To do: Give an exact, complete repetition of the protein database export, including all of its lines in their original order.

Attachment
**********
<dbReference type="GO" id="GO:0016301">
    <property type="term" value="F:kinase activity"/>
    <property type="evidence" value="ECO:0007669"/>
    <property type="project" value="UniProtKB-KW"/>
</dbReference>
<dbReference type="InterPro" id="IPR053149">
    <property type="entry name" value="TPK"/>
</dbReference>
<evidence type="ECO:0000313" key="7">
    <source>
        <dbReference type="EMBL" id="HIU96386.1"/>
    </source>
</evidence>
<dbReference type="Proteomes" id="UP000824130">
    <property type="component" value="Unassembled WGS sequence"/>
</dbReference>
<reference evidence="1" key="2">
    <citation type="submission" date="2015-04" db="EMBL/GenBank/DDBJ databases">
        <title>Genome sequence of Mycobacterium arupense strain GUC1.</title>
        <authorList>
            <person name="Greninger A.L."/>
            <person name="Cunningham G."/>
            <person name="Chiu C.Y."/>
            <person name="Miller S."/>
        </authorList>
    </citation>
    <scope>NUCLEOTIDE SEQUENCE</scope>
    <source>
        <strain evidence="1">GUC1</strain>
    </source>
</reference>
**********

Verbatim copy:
<dbReference type="GO" id="GO:0016301">
    <property type="term" value="F:kinase activity"/>
    <property type="evidence" value="ECO:0007669"/>
    <property type="project" value="UniProtKB-KW"/>
</dbReference>
<dbReference type="InterPro" id="IPR053149">
    <property type="entry name" value="TPK"/>
</dbReference>
<evidence type="ECO:0000313" key="7">
    <source>
        <dbReference type="EMBL" id="HIU96386.1"/>
    </source>
</evidence>
<dbReference type="Proteomes" id="UP000824130">
    <property type="component" value="Unassembled WGS sequence"/>
</dbReference>
<reference evidence="1" key="2">
    <citation type="submission" date="2015-04" db="EMBL/GenBank/DDBJ databases">
        <title>Genome sequence of Mycobacterium arupense strain GUC1.</title>
        <authorList>
            <person name="Greninger A.L."/>
            <person name="Cunningham G."/>
            <person name="Chiu C.Y."/>
            <person name="Miller S."/>
        </authorList>
    </citation>
    <scope>NUCLEOTIDE SEQUENCE</scope>
    <source>
        <strain evidence="1">GUC1</strain>
    </source>
</reference>